Until a brown fat pill becomes available, there are ways for people to increase their brown fat activity. It could help to turn down your home's central heating and to spend some time outside in the fall and winter. Studies also suggest that people who work outdoors have higher brown fat activity than average, so it's not absurd to think that walking to work on a brisk day could boost your metabolism.

A team led by Sven Enerbäck, a medical geneticist at the University of Gothenburg in Sweden, found that when subjects spent 2 hours in a cold room wearing thin clothing and intermittently soaking their feet in ice water, their brown fat burned 15 times more energy than it did at room temperature.

One subject had enough brown fat to lose 8 to 9 pounds per year. Dutch researchers found active brown fat in 23 out of 24 subjects when they were cold, but not when they were warm. And research at the University of Nottingham in England revealed brown fat activity was closely associated with seasonal decreases in daylight as well.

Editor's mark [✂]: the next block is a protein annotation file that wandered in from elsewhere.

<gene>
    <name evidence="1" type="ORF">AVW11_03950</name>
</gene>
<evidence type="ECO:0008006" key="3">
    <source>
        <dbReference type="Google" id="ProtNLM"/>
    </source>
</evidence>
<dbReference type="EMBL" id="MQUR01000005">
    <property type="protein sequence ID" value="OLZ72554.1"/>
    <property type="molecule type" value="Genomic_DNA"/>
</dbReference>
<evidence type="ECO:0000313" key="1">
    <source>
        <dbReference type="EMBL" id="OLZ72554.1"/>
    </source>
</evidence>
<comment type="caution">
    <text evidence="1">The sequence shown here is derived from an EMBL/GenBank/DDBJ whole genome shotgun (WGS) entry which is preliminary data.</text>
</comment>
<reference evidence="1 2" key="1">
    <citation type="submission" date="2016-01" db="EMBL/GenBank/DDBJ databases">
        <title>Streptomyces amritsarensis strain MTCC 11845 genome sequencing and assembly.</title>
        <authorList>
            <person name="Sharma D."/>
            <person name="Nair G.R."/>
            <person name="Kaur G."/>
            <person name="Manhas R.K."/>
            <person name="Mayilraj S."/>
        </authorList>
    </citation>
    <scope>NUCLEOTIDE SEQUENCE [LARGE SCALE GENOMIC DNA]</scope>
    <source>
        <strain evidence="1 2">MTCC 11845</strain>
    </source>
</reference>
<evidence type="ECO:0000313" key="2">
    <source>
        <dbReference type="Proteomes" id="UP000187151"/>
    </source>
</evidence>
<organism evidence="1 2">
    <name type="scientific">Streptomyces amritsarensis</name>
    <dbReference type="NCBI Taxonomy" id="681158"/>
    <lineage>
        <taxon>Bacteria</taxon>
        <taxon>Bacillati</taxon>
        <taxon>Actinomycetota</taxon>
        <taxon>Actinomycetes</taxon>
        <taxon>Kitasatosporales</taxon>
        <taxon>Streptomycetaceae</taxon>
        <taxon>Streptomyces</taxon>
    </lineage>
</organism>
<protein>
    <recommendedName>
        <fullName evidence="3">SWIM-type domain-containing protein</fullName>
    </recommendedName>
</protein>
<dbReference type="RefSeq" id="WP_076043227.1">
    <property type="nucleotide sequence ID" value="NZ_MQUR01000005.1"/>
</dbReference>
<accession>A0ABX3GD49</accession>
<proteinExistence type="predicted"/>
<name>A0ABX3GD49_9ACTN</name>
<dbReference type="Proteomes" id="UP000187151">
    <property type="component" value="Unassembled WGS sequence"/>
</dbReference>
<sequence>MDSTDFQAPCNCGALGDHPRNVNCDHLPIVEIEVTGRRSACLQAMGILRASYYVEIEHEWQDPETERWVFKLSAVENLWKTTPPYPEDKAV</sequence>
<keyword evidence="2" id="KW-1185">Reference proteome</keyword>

In the book, The Brown Fat Revolution: Trigger Your Body's Good Fat to Lose Weight and Be Healthier, author James R. Lyons, explains more of why brown fat is important, and provides some strategies to increase it in your body including a four-week eating plan that alternates carbohydrates and proteins, and a monthly exercise routine centered on weights and bungee cords--not cardio--keeping metabolism up continuously (not temporarily, as cardio does) to burn more fat.

Tim Ferriss also discusses brown fat in his book, The 4-Hour Body.  While there are techniques using ice baths to stimulate brown fat production, Ferriss says that cold showers have less of an effect, but they'll still have an effect.

Cold therapy may also have other benefits.  Daniel Craig is said to have used extreme cold therapy, or cryotherapy, to train for his role as 007 in the recent James Bond film.

SOURCE  Joslin Diabetes Center, Popular Mechanics